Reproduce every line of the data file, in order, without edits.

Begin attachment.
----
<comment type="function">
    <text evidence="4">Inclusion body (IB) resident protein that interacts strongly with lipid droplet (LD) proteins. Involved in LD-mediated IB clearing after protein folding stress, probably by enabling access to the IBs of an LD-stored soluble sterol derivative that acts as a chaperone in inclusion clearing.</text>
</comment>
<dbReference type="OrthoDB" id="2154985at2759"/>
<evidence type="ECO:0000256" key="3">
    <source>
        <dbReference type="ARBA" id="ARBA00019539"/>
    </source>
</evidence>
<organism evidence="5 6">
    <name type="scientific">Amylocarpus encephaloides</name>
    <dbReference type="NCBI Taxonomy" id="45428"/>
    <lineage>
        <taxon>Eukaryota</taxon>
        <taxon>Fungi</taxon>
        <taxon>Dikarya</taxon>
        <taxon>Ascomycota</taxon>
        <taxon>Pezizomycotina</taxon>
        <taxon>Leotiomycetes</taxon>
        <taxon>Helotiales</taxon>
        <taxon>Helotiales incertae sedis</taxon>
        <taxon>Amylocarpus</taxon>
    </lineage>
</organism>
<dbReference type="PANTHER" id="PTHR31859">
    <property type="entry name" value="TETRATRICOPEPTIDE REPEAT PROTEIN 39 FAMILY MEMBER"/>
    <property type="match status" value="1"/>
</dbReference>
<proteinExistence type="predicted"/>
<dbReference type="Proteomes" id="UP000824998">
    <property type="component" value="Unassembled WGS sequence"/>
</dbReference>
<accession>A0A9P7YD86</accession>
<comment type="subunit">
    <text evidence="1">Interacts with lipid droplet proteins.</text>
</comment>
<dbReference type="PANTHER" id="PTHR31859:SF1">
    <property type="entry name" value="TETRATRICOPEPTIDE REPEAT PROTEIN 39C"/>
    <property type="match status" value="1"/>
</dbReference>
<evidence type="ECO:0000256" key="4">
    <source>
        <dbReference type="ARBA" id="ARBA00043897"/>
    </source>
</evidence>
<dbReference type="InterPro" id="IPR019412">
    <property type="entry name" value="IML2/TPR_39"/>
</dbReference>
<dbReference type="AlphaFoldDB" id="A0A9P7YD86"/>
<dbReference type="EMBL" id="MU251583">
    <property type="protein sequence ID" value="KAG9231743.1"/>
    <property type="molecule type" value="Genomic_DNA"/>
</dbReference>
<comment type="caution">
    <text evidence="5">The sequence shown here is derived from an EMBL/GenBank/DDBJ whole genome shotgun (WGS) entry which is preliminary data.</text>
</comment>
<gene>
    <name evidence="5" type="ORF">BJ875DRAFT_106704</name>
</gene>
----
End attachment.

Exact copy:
<comment type="function">
    <text evidence="4">Inclusion body (IB) resident protein that interacts strongly with lipid droplet (LD) proteins. Involved in LD-mediated IB clearing after protein folding stress, probably by enabling access to the IBs of an LD-stored soluble sterol derivative that acts as a chaperone in inclusion clearing.</text>
</comment>
<dbReference type="OrthoDB" id="2154985at2759"/>
<evidence type="ECO:0000256" key="3">
    <source>
        <dbReference type="ARBA" id="ARBA00019539"/>
    </source>
</evidence>
<organism evidence="5 6">
    <name type="scientific">Amylocarpus encephaloides</name>
    <dbReference type="NCBI Taxonomy" id="45428"/>
    <lineage>
        <taxon>Eukaryota</taxon>
        <taxon>Fungi</taxon>
        <taxon>Dikarya</taxon>
        <taxon>Ascomycota</taxon>
        <taxon>Pezizomycotina</taxon>
        <taxon>Leotiomycetes</taxon>
        <taxon>Helotiales</taxon>
        <taxon>Helotiales incertae sedis</taxon>
        <taxon>Amylocarpus</taxon>
    </lineage>
</organism>
<dbReference type="PANTHER" id="PTHR31859">
    <property type="entry name" value="TETRATRICOPEPTIDE REPEAT PROTEIN 39 FAMILY MEMBER"/>
    <property type="match status" value="1"/>
</dbReference>
<proteinExistence type="predicted"/>
<dbReference type="Proteomes" id="UP000824998">
    <property type="component" value="Unassembled WGS sequence"/>
</dbReference>
<accession>A0A9P7YD86</accession>
<comment type="subunit">
    <text evidence="1">Interacts with lipid droplet proteins.</text>
</comment>
<dbReference type="PANTHER" id="PTHR31859:SF1">
    <property type="entry name" value="TETRATRICOPEPTIDE REPEAT PROTEIN 39C"/>
    <property type="match status" value="1"/>
</dbReference>
<evidence type="ECO:0000256" key="4">
    <source>
        <dbReference type="ARBA" id="ARBA00043897"/>
    </source>
</evidence>
<dbReference type="InterPro" id="IPR019412">
    <property type="entry name" value="IML2/TPR_39"/>
</dbReference>
<dbReference type="AlphaFoldDB" id="A0A9P7YD86"/>
<dbReference type="EMBL" id="MU251583">
    <property type="protein sequence ID" value="KAG9231743.1"/>
    <property type="molecule type" value="Genomic_DNA"/>
</dbReference>
<comment type="caution">
    <text evidence="5">The sequence shown here is derived from an EMBL/GenBank/DDBJ whole genome shotgun (WGS) entry which is preliminary data.</text>
</comment>
<gene>
    <name evidence="5" type="ORF">BJ875DRAFT_106704</name>
</gene>